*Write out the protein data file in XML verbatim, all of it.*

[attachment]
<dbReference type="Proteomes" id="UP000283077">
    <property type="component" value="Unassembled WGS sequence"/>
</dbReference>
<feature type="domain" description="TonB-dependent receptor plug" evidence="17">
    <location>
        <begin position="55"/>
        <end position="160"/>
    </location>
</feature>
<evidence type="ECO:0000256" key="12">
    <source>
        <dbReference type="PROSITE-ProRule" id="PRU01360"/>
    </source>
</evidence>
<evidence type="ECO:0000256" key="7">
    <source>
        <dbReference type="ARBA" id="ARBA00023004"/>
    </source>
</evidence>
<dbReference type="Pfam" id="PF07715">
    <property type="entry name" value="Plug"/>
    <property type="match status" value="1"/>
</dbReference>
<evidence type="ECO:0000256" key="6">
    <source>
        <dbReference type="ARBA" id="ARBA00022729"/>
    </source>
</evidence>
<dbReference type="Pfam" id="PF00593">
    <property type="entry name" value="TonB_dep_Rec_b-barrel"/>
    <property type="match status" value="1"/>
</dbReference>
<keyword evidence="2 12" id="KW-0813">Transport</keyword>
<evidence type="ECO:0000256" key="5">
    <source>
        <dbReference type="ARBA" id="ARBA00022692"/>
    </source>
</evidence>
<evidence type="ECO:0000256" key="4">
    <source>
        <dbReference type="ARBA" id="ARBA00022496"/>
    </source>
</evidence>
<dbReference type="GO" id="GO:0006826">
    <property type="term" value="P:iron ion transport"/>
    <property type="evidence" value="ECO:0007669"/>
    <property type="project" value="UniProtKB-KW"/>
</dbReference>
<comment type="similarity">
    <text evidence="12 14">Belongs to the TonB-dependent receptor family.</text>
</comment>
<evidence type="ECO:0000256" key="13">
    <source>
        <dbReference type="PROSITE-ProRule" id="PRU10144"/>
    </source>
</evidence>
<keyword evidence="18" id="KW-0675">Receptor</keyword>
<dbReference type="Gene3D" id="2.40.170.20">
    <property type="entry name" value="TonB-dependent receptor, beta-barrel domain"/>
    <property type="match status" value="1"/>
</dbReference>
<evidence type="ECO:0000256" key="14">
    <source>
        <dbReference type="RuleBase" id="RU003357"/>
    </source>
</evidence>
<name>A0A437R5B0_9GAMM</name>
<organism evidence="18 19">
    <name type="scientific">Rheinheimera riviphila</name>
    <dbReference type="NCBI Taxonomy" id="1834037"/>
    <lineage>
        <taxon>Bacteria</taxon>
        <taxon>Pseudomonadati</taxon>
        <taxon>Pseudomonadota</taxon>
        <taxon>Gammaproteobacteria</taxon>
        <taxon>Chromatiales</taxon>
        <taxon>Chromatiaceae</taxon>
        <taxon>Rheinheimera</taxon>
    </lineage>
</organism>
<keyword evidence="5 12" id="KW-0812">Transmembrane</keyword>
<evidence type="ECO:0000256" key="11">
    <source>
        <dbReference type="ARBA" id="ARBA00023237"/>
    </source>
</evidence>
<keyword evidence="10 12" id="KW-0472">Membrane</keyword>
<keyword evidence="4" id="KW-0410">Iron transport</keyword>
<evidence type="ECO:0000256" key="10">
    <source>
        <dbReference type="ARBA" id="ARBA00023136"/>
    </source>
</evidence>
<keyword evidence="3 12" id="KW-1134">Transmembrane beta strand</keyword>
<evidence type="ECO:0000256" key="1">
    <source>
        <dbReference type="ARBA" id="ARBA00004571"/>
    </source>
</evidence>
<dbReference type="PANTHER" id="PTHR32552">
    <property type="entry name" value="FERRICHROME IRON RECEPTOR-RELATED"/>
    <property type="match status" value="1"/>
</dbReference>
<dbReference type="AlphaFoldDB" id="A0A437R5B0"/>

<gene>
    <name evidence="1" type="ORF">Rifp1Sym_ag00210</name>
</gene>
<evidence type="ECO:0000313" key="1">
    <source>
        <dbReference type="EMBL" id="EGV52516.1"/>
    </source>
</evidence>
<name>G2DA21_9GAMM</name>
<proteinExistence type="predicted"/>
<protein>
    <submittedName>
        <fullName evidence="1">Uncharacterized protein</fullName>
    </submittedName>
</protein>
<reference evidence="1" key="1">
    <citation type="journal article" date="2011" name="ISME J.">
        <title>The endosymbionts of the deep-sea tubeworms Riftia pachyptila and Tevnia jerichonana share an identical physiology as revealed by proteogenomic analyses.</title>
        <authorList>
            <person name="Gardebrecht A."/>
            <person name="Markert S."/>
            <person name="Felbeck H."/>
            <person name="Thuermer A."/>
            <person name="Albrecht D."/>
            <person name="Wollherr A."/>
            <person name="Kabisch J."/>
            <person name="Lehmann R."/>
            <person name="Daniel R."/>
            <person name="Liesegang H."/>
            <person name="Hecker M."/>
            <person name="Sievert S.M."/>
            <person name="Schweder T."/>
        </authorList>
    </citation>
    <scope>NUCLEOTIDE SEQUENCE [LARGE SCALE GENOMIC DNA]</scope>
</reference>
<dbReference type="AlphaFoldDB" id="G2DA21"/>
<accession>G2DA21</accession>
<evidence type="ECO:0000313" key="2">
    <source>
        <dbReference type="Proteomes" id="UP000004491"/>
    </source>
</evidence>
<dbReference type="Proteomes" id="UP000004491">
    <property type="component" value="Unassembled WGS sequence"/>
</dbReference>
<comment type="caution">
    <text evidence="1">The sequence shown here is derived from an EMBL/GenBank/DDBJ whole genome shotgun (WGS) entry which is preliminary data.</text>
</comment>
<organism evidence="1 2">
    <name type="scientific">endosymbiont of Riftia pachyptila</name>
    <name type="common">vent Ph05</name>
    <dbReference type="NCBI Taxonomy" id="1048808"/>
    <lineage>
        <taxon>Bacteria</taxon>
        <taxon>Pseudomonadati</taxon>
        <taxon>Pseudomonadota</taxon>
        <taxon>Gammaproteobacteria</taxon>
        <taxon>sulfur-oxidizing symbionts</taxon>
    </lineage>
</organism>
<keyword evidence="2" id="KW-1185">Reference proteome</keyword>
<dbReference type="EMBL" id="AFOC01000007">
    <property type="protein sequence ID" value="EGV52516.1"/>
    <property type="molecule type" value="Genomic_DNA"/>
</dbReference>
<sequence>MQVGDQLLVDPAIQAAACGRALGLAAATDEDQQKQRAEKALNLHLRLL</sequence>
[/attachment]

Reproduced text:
<dbReference type="Proteomes" id="UP000283077">
    <property type="component" value="Unassembled WGS sequence"/>
</dbReference>
<feature type="domain" description="TonB-dependent receptor plug" evidence="17">
    <location>
        <begin position="55"/>
        <end position="160"/>
    </location>
</feature>
<evidence type="ECO:0000256" key="12">
    <source>
        <dbReference type="PROSITE-ProRule" id="PRU01360"/>
    </source>
</evidence>
<evidence type="ECO:0000256" key="7">
    <source>
        <dbReference type="ARBA" id="ARBA00023004"/>
    </source>
</evidence>
<dbReference type="Pfam" id="PF07715">
    <property type="entry name" value="Plug"/>
    <property type="match status" value="1"/>
</dbReference>
<evidence type="ECO:0000256" key="6">
    <source>
        <dbReference type="ARBA" id="ARBA00022729"/>
    </source>
</evidence>
<dbReference type="Pfam" id="PF00593">
    <property type="entry name" value="TonB_dep_Rec_b-barrel"/>
    <property type="match status" value="1"/>
</dbReference>
<keyword evidence="2 12" id="KW-0813">Transport</keyword>
<evidence type="ECO:0000256" key="5">
    <source>
        <dbReference type="ARBA" id="ARBA00022692"/>
    </source>
</evidence>
<evidence type="ECO:0000256" key="4">
    <source>
        <dbReference type="ARBA" id="ARBA00022496"/>
    </source>
</evidence>
<dbReference type="GO" id="GO:0006826">
    <property type="term" value="P:iron ion transport"/>
    <property type="evidence" value="ECO:0007669"/>
    <property type="project" value="UniProtKB-KW"/>
</dbReference>
<comment type="similarity">
    <text evidence="12 14">Belongs to the TonB-dependent receptor family.</text>
</comment>
<evidence type="ECO:0000256" key="13">
    <source>
        <dbReference type="PROSITE-ProRule" id="PRU10144"/>
    </source>
</evidence>
<keyword evidence="18" id="KW-0675">Receptor</keyword>
<dbReference type="Gene3D" id="2.40.170.20">
    <property type="entry name" value="TonB-dependent receptor, beta-barrel domain"/>
    <property type="match status" value="1"/>
</dbReference>
<evidence type="ECO:0000256" key="14">
    <source>
        <dbReference type="RuleBase" id="RU003357"/>
    </source>
</evidence>
<name>A0A437R5B0_9GAMM</name>
<organism evidence="18 19">
    <name type="scientific">Rheinheimera riviphila</name>
    <dbReference type="NCBI Taxonomy" id="1834037"/>
    <lineage>
        <taxon>Bacteria</taxon>
        <taxon>Pseudomonadati</taxon>
        <taxon>Pseudomonadota</taxon>
        <taxon>Gammaproteobacteria</taxon>
        <taxon>Chromatiales</taxon>
        <taxon>Chromatiaceae</taxon>
        <taxon>Rheinheimera</taxon>
    </lineage>
</organism>
<keyword evidence="5 12" id="KW-0812">Transmembrane</keyword>
<evidence type="ECO:0000256" key="11">
    <source>
        <dbReference type="ARBA" id="ARBA00023237"/>
    </source>
</evidence>
<keyword evidence="10 12" id="KW-0472">Membrane</keyword>
<keyword evidence="4" id="KW-0410">Iron transport</keyword>
<evidence type="ECO:0000256" key="10">
    <source>
        <dbReference type="ARBA" id="ARBA00023136"/>
    </source>
</evidence>
<keyword evidence="3 12" id="KW-1134">Transmembrane beta strand</keyword>
<evidence type="ECO:0000256" key="1">
    <source>
        <dbReference type="ARBA" id="ARBA00004571"/>
    </source>
</evidence>
<dbReference type="PANTHER" id="PTHR32552">
    <property type="entry name" value="FERRICHROME IRON RECEPTOR-RELATED"/>
    <property type="match status" value="1"/>
</dbReference>
<dbReference type="AlphaFoldDB" id="A0A437R5B0"/>

<gene>
    <name evidence="1" type="ORF">Rifp1Sym_ag00210</name>
</gene>
<evidence type="ECO:0000313" key="1">
    <source>
        <dbReference type="EMBL" id="EGV52516.1"/>
    </source>
</evidence>
<name>G2DA21_9GAMM</name>
<proteinExistence type="predicted"/>
<protein>
    <submittedName>
        <fullName evidence="1">Uncharacterized protein</fullName>
    </submittedName>
</protein>
<reference evidence="1" key="1">
    <citation type="journal article" date="2011" name="ISME J.">
        <title>The endosymbionts of the deep-sea tubeworms Riftia pachyptila and Tevnia jerichonana share an identical physiology as revealed by proteogenomic analyses.</title>
        <authorList>
            <person name="Gardebrecht A."/>
            <person name="Markert S."/>
            <person name="Felbeck H."/>
            <person name="Thuermer A."/>
            <person name="Albrecht D."/>
            <person name="Wollherr A."/>
            <person name="Kabisch J."/>
            <person name="Lehmann R."/>
            <person name="Daniel R."/>
            <person name="Liesegang H."/>
            <person name="Hecker M."/>
            <person name="Sievert S.M."/>
            <person name="Schweder T."/>
        </authorList>
    </citation>
    <scope>NUCLEOTIDE SEQUENCE [LARGE SCALE GENOMIC DNA]</scope>
</reference>
<dbReference type="AlphaFoldDB" id="G2DA21"/>
<accession>G2DA21</accession>
<evidence type="ECO:0000313" key="2">
    <source>
        <dbReference type="Proteomes" id="UP000004491"/>
    </source>
</evidence>
<dbReference type="Proteomes" id="UP000004491">
    <property type="component" value="Unassembled WGS sequence"/>
</dbReference>
<comment type="caution">
    <text evidence="1">The sequence shown here is derived from an EMBL/GenBank/DDBJ whole genome shotgun (WGS) entry which is preliminary data.</text>
</comment>
<organism evidence="1 2">
    <name type="scientific">endosymbiont of Riftia pachyptila</name>
    <name type="common">vent Ph05</name>
    <dbReference type="NCBI Taxonomy" id="1048808"/>
    <lineage>
        <taxon>Bacteria</taxon>
        <taxon>Pseudomonadati</taxon>
        <taxon>Pseudomonadota</taxon>
        <taxon>Gammaproteobacteria</taxon>
        <taxon>sulfur-oxidizing symbionts</taxon>
    </lineage>
</organism>
<keyword evidence="2" id="KW-1185">Reference proteome</keyword>
<dbReference type="EMBL" id="AFOC01000007">
    <property type="protein sequence ID" value="EGV52516.1"/>
    <property type="molecule type" value="Genomic_DNA"/>
</dbReference>
<sequence>MQVGDQLLVDPAIQAAACGRALGLAAATDEDQQKQRAEKALNLHLRLL</sequence>